There are things that I know you must be able to do, but have no idea how. As such, I often default to loading data into SQL Server to manipluate. When dealng with large quantities of data, I think this is still the best thing to do, but for smaller datasets, using Excel makes more sense.
There may be a number of other posts, covering fairly simple functionality in Microsoft Excel, that I post in future as reminders for myself.
The first of these Excel tips, is identifying unique data. In Excel this is actually quite simple (once you know how).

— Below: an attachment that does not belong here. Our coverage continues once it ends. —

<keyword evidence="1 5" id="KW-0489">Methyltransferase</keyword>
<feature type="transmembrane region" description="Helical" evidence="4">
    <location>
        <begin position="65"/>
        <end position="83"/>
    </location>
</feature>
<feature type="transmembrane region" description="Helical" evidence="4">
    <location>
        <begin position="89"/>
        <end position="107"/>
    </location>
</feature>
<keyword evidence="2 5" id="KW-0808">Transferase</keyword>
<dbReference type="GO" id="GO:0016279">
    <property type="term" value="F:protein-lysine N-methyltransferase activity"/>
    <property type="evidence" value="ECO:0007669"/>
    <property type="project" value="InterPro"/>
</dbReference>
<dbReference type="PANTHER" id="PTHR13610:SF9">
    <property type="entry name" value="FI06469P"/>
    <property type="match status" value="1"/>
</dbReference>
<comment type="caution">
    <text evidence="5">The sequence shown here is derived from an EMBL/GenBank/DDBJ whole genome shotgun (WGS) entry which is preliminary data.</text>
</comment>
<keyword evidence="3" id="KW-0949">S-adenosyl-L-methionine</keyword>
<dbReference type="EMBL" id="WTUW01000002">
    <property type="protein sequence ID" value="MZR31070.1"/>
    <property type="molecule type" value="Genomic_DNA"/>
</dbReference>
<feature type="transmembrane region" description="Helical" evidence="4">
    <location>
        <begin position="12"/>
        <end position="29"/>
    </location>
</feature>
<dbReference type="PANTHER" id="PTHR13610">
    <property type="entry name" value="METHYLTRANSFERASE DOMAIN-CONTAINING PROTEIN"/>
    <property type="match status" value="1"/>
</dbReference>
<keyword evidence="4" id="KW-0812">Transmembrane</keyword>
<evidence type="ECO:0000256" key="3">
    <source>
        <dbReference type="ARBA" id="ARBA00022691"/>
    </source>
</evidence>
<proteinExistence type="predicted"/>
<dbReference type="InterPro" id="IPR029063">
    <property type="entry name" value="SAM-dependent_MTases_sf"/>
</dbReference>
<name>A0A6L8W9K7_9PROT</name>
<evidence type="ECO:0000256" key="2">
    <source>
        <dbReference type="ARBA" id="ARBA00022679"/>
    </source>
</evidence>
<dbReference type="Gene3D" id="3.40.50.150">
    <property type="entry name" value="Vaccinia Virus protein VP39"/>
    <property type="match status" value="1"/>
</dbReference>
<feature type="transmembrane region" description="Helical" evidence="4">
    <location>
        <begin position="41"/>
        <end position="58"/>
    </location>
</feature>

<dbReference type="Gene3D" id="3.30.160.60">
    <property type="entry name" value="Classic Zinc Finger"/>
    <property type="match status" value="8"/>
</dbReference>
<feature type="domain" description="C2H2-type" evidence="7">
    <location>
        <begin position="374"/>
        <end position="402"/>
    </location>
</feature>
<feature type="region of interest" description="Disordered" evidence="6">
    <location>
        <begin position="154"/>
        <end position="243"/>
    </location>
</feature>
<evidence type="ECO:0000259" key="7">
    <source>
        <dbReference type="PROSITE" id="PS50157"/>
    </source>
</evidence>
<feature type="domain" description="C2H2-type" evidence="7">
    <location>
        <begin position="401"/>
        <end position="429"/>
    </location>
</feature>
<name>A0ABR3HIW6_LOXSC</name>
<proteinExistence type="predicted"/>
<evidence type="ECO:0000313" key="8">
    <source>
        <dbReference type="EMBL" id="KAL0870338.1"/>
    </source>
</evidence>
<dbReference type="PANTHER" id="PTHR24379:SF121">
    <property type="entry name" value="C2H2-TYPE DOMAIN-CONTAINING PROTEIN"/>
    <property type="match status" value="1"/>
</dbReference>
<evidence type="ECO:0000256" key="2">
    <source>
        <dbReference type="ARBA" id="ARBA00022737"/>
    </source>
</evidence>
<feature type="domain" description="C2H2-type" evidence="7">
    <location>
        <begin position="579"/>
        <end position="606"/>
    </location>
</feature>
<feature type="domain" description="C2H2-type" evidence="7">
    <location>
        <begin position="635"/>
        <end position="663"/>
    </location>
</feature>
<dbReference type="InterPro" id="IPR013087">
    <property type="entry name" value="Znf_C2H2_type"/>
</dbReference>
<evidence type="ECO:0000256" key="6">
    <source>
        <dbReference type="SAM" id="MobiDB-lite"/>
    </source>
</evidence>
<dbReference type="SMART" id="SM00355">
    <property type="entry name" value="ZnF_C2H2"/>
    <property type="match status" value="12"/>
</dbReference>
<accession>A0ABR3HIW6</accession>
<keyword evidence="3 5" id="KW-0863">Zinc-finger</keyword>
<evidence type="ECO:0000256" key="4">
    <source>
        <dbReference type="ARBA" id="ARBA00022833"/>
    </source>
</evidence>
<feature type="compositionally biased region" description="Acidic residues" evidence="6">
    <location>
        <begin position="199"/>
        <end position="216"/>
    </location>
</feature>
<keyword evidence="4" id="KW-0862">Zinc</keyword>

If I wanted to identify how many unique vendor ids I had in a dataset, I can do this in only a small number of steps.
Select the columns containing the data I want to search; in this case, the Vendor ID and Vendor Name columns. Select the DataSort & Filter section, click Advanced:
As I selected two columns of data with no identifiable column headers, a warning will be displayed; click OK to use the first row:
Mark the Copy to another location radio button:
Click the icon next to Copy to and select the range of cells to use:
Mark the Unique records only and click OK:
In the main Escel sheet, a list of the unique data will be returned: